B.C. announces new rules to streamline international credential recognition

Click to play video: 'B.C. government to streamline process for recognition of foreign professional certifications'
B.C. government to streamline process for recognition of foreign professional certifications
The B.C. government will introduce new legislation to speed up and simplify the process for internationally-trained professionals to have their certifications recognized so they can work in this province. Richard Zussman reports. – Oct 10, 2023

The B.C. government has announced it is improving credential recognition for internationally-trained professionals in order for them to work in the province.

Premier David Eby took part in a town hall Tuesday in order to address barriers for professionals who are trained in other countries. This means anyone who has education, skills and work experience from outside Canada that is recognized as comparable to Canadian standards.

According to the provincial government, over the next decade, 387,000 newcomers are expected to enter the workforce and fill 38 per cent of job openings.

Eby said in order to break down those barriers, the government will be introducing legislation this fall to help boards improve the credential recognition process and make it easier for people to use their skills to work in B.C., no matter where they receive their training.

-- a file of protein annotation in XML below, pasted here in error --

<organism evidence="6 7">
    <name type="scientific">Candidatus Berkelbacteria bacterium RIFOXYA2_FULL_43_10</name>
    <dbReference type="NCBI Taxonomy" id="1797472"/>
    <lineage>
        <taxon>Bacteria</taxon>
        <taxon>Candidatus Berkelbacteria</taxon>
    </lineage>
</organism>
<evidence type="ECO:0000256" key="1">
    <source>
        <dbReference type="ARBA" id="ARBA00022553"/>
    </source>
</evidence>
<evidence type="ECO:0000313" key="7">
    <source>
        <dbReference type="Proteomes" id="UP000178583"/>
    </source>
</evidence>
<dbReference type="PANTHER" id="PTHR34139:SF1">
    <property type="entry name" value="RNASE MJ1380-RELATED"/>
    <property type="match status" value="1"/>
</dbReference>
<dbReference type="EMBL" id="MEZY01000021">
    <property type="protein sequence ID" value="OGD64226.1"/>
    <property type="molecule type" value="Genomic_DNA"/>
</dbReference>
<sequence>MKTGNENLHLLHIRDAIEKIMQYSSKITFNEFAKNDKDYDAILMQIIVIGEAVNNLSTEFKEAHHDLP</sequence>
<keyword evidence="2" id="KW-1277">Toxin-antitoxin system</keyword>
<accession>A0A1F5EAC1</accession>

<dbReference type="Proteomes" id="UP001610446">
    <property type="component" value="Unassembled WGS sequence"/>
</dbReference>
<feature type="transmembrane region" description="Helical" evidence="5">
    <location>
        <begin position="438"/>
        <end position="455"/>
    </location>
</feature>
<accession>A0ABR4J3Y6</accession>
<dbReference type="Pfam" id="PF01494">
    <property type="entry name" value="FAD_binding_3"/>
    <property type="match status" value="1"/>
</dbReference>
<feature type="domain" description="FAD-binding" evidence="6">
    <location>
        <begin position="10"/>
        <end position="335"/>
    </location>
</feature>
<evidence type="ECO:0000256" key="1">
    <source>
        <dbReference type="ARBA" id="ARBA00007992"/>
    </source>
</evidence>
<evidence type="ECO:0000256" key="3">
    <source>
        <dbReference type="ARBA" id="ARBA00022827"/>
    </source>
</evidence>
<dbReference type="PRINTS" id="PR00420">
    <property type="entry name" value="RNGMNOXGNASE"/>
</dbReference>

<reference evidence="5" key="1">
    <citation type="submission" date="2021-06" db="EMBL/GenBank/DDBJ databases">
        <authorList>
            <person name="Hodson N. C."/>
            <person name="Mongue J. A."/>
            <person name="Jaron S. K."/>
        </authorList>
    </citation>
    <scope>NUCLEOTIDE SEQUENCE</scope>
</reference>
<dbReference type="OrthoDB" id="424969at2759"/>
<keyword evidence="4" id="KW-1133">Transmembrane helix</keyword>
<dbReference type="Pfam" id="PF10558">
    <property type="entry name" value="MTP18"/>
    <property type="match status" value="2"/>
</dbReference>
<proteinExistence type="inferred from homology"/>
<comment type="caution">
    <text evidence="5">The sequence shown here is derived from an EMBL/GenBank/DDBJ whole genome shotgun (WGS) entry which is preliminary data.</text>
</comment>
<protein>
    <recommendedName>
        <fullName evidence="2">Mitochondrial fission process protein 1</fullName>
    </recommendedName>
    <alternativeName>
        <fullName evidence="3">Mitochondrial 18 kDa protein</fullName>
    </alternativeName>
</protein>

Sara Montazer Hojat, a foreign-trained dentist, has spent the last three years getting certified in B.C.

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“I got my dental licence in the Philippines, and then after I practiced for six years in Iran,” she told Global News. “I immigrated to Canada three years ago and I’ve been trying to get my licence ever since. Unfortunately, due to lack of a seat availability and lack of organization when it comes to dental board exams, I haven’t gotten far in the past three years.”

Click to play video: 'Internationally accredited doctors fight B.C.’s system'
Internationally accredited doctors fight B.C.’s system

Upcoming legislation will outline new responsibilities for professional regulatory bodies under several themes, including accountability, fairness, transparency and efficiency.

“I have talked to too many people with incredible skills that we know we need that haven’t been able to do the work that they want to do, and they’re working in some other area where they’re less satisfied, they’re making less money, and it’s not helping build the kind of province we want,” Eby said Tuesday.

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Last April, the B.C. government announced it was “overhauling the process” to accredit internationally-trained nurses. In January, the government announced it would waive the up-front application and assessment fees for nurses to become accredited in the province. The two fees typically cost more than $3,700.

Last November, the government announced more family doctors will soon be available to take patients as part of a program that helps internationally educated doctors get licences in B.C.

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